- Martin Scorsese – As a realist who specializes in gritty depictions of life and the emotions that fuel and torture us, it’s probably a safe bet that Martin Scorsese has little interest in diving into the fantastical realm of science fiction. But it sure would be fun to see what he could do with the genre. Without question, his sci-fi flick would be a visual dazzler. Scorsese’s meticulous artistic sense and creative use of the camera perfectly suits the form, and would plunge viewers into whatever foreign atmosphere he chose to create. Like a thrill ride at a theme park, it would be impossible not to surrender to the barrage of stimuli he would undoubtedly unleash. His biggest challenge, however, would be finding an appropriate story, something that would get his creative juices flowing and inspire him to leave his earthly comfort zone and thrust himself into an alien world. Potent themes and conflicted three-dimensional characters would be a must, and would contribute to a more grounded feel than most sci-fi films provide. Another priority would be merging imagination with realism and relatability. If all the pieces fell into place, there’s no doubt a Scorsese sci-fi picture would be a memorable, fascinating experience. Bring it on, Marty!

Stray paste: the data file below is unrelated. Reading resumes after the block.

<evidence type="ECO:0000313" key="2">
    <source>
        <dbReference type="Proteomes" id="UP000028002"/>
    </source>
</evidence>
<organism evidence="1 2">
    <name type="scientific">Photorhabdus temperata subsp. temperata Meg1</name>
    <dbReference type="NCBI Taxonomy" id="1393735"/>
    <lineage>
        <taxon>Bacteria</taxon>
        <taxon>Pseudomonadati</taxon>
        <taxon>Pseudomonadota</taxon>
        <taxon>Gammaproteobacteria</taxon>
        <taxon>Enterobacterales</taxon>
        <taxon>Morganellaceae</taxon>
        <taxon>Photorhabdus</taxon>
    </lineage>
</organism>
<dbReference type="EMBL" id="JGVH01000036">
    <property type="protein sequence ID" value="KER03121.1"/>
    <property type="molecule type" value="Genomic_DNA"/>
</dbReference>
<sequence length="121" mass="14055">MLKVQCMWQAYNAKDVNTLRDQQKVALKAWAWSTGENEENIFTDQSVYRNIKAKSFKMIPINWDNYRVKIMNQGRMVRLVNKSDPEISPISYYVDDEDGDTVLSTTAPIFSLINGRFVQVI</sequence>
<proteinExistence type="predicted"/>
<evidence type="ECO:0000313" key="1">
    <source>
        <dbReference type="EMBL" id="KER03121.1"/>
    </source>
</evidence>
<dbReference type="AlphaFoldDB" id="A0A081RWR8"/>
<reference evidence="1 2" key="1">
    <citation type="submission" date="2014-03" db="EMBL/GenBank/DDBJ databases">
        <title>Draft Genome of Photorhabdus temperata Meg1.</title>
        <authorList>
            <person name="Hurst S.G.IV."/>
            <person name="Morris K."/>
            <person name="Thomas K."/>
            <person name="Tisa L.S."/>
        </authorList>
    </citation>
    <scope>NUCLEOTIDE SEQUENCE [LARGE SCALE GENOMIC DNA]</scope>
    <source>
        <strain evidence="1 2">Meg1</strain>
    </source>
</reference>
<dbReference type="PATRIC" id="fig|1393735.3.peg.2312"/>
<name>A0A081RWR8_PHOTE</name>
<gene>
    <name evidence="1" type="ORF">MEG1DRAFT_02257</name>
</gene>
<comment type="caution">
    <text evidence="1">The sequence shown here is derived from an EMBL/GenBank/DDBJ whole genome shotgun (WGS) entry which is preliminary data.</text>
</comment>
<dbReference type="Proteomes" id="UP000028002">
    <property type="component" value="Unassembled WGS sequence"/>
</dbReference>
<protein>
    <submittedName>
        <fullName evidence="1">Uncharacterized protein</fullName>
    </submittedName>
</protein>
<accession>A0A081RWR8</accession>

- Alexander Payne – I was going to say Christopher Guest, but then I saw that Guest had directed the 1993 TV remake of ‘Attack of the 50 Foot Woman.’ Who knew?! Not me somehow. So now, I’m going to go with another filmmaker of oddball, deadpan comedy – ‘Sideways‘ director Alexander Payne. I’d love to see this guy tackle a sci-fi picture with a comedy twist. In fact, I’d not only like to see him do it, I’d like to see him re-team will Paul “Miles” Giamatti and work from a script custom tailored to both of them. Fortunately, my friend Jack Lilburn and I have just such a screenplay wrapped up and ready to go. ‘Ben Munson and the Eyes of the Jaguar’ works from a simple premise: “Don’t the countries from which Indiana Jones stole all of his artifacts have any means to reclaim their rightful property?” (I’ve always felt the ‘Indiana Jones’ series had a strong sci-fi vibe mixed into its action serial formula, even before the universally adored fourth installment brought the series much more clearly into the sci-fi genre.) In this case, what if a character in the mold of Dr. Henry Jones, Jr. retired and was replaced by a lazy tenured professor (Giamatti) who just planned to run the university museum and coast on Jones’ stash of artifacts, only to face a serious challenge when word of his predecessor’s departure sends a flood of diplomatic representatives his way to gut the museum of its wrongfully absconded riches? Faced with an empty museum, this decidedly un-heroic protagonist has no choice but to head out in pursuit of another mystical find in order to keep the university in the news. Personally, I’d love to see Payne’s take on this, and I know he’d have a field day using a sci-fi/action adventure script as a way to further tear down just the type of pretentious, ridiculous academic blowhards Giamatti was born to play. I’m telling you, Alexander, call me. This has your name all over it.